The patent system is challenging for software development, and this is especially true for open source software.
While some patent owners use their patents defensively, many others use them offensively to prevent others from developing innovative and competitive software. Both the costs of fighting a patent infringement lawsuit and the potential damages involved can be large, making even the threat of patent infringement enough to prevent new innovations. Open source projects are particularly vulnerable because they tend to be smaller entities without money to defend infringement suits, let alone create a defensive patent portfolio.
Unfortunately, the problem is only worsening:
The number of patents applications that cover software has grown exponentially over the past decade, and overburdened patent offices applying unclear and non-technical standards have granted many vague or overbroad software patents.
When considering the validity of a patent application, patent offices primarily look to their own databases for “prior art” (information used to invalidate a patent during the application process). For written publications beyond that, patent offices often rely on the applicant to identify and provide copies of prior art for them. This means patent examiners rarely ever see open source repositories, code, comments, presentations, or discussions and that much of the innovation created by open source software projects and work that exists in their repositories may go overlooked before a patent right is granted to someone else.
Once a patent is granted, courts generally presume it is valid, making it many times more expensive to fight. Because of this, patent busting projects become hard to scale, even if there is valid prior art in the open source software world or if the patent shouldn’t have been granted for other reasons.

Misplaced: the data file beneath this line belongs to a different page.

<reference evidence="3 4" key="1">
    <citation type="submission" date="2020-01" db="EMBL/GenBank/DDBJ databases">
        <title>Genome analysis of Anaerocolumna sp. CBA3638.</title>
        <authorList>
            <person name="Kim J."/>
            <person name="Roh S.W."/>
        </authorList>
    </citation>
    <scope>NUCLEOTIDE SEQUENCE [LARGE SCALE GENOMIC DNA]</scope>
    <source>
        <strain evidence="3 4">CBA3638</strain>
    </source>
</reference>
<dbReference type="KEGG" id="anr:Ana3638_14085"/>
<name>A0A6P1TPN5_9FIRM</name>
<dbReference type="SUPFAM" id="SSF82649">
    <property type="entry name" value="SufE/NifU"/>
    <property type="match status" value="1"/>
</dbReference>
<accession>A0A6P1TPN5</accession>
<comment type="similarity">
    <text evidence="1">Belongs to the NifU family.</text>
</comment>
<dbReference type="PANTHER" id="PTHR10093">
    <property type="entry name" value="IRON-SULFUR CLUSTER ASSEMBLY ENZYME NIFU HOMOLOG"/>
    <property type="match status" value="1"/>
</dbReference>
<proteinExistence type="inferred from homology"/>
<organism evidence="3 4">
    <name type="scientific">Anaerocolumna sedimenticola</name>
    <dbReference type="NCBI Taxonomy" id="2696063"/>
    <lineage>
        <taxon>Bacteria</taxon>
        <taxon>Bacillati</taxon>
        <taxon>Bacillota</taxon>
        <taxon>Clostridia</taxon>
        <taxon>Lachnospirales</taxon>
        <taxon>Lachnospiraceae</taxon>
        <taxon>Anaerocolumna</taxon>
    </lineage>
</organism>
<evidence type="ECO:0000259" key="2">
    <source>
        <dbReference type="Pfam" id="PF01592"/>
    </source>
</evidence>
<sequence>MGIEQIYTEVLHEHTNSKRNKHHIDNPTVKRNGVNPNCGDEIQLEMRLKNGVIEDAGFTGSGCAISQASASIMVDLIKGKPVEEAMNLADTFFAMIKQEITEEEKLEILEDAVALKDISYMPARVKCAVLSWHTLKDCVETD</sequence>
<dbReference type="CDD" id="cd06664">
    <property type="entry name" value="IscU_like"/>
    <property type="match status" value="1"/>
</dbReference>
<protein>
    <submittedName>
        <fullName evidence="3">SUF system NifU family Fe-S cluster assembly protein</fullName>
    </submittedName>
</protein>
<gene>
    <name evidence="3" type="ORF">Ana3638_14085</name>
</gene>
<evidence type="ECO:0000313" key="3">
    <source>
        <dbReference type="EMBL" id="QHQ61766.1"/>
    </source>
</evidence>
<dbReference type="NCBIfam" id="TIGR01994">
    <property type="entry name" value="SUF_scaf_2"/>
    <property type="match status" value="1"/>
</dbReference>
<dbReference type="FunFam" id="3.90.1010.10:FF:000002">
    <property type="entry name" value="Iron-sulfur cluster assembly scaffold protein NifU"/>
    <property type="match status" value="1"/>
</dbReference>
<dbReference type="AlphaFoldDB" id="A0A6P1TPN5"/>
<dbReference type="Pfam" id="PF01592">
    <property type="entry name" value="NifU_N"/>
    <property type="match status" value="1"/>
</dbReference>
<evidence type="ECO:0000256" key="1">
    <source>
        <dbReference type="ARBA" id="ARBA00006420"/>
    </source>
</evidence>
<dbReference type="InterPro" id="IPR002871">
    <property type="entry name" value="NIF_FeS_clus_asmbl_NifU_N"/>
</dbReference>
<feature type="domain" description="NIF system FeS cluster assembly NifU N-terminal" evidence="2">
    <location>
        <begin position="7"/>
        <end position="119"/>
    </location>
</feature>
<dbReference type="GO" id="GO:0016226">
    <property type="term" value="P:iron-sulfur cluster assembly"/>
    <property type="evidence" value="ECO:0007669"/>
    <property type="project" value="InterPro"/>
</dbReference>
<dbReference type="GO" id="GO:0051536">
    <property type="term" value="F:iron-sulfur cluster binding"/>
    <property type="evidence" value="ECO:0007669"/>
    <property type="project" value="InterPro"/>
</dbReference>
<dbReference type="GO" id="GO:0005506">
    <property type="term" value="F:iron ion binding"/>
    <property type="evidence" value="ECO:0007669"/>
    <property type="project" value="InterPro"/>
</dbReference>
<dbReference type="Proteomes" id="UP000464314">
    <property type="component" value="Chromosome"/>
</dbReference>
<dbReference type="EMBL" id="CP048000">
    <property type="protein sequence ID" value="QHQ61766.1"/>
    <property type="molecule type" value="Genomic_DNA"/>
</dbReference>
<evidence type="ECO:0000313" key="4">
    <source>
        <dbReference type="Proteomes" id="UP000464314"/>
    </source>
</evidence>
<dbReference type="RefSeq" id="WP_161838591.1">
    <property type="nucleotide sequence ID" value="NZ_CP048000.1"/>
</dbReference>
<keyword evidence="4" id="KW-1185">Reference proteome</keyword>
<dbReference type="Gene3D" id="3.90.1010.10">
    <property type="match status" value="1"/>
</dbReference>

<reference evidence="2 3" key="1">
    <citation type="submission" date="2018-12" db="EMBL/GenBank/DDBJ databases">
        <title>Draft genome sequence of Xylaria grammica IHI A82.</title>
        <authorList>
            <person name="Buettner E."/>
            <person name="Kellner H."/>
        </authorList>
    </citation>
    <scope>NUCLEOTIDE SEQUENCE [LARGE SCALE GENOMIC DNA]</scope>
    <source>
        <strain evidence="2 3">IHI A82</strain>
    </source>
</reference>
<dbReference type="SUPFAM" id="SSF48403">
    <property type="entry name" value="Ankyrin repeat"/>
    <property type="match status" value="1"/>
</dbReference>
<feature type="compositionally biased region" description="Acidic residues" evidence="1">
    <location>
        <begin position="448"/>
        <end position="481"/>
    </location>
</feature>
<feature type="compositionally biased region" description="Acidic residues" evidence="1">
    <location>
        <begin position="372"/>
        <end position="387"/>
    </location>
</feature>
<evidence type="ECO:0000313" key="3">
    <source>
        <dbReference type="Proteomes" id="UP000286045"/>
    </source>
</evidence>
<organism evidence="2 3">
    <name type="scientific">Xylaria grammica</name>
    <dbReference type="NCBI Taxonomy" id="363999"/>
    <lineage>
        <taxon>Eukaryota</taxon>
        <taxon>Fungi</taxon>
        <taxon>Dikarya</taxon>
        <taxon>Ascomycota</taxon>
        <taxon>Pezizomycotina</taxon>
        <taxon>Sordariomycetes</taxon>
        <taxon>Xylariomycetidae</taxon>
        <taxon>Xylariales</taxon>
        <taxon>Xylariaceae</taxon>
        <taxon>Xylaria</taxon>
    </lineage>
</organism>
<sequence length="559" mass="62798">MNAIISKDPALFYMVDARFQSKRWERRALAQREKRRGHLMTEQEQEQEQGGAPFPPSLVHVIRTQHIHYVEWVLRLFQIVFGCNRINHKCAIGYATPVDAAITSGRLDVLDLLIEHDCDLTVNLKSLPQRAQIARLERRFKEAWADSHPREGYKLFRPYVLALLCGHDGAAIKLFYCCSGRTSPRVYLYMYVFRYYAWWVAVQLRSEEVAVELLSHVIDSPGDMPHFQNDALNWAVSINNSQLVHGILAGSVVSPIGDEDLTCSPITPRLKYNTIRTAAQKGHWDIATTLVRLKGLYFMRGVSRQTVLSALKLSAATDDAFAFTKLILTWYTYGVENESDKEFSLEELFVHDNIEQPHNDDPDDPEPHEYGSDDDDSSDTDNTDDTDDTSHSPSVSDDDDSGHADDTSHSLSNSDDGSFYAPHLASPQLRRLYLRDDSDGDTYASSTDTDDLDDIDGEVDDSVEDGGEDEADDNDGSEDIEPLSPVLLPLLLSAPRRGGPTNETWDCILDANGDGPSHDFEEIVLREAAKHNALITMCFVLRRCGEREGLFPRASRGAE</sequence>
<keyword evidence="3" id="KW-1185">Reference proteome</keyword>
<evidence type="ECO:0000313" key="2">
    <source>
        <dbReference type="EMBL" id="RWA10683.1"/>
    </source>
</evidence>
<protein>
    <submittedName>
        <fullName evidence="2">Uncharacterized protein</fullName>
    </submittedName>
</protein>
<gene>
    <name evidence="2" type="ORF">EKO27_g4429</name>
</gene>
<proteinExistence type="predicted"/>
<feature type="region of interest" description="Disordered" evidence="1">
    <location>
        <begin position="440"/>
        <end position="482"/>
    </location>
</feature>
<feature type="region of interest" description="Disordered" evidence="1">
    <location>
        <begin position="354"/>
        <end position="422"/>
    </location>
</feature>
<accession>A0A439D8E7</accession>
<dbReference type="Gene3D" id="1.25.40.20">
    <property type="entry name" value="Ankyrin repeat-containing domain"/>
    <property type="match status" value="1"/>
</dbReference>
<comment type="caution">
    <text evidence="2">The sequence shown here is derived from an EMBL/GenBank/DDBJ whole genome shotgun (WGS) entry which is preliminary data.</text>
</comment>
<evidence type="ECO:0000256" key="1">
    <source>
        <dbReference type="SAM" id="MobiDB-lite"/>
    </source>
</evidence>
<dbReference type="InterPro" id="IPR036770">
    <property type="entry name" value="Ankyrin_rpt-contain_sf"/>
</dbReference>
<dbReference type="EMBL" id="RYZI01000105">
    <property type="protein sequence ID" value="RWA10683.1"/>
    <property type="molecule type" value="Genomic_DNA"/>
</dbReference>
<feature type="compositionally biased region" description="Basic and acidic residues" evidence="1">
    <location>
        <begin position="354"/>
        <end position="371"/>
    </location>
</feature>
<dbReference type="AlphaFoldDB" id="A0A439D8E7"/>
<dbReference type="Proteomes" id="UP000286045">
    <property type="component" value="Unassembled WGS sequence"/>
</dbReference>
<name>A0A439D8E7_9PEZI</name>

In this way, patents directed at software create an atmosphere of fear, uncertainty, and doubt that threaten future open innovation and the next generation of independent open source software projects.
This is why we’ve created the Mozilla Open Software Patent Initiative.
Obtaining a patent generally means the patent owner has the right to stop others from innovating under the patent’s claims. We’ve flipped this idea on its head and created a way to use patents to expressly permit everyone to openly innovate.
Not only does this allow for more protection for open source software, it helps patent offices find prior art embodied in open source projects in order to prevent others from claiming it and excluding the rest of us from using it.
As part of the Initiative, we plan on selectively applying for patents to protect free and open source software development. As we obtain these patents, we will immediately license them out under a royalty-free license to all comers. Each entity that receives the license must also, in turn, allow open source software projects to freely innovate without fear from patents.
This means that effective immediately, for every patent Mozilla acquires, Mozilla will immediately offer everyone a royalty-free non-exclusive license to all of Mozilla’s patents under the Mozilla Open Software Patent License (MOSPL). The MOSPL grants you a license to make, use, or distribute any software that would be covered by one of our patents, so long as (i) you don’t offensively sue, threaten, or accuse anyone’s Software of infringing your patents (using your portfolio to defend yourself against a prior-filed patent lawsuit is OK) and (ii) you agree to grant (upon request) your own royalty-free license under any patents you own to all open-source software projects that agrees or has agreed to be bound by the MOSPL. Read all the terms of the full license.
How you can get involved
Getting involved is simple, and there are many ways to do it. Much like the power of open source, the power of an open source patent license comes from networks of people who believe in its mission. The more entities that license their software patents to include and encourage open innovation (rather than reserve all rights to exclude) the healthier the open source ecosystem gets. Whether you use the MOSPL or another inclusive license, you’re helping solve the patent problem for open innovators. As such, we’ve created an Open Software Patent License Guide to help highlight considerations if you are thinking about licensing options that encourage innovation, rather than discourage it.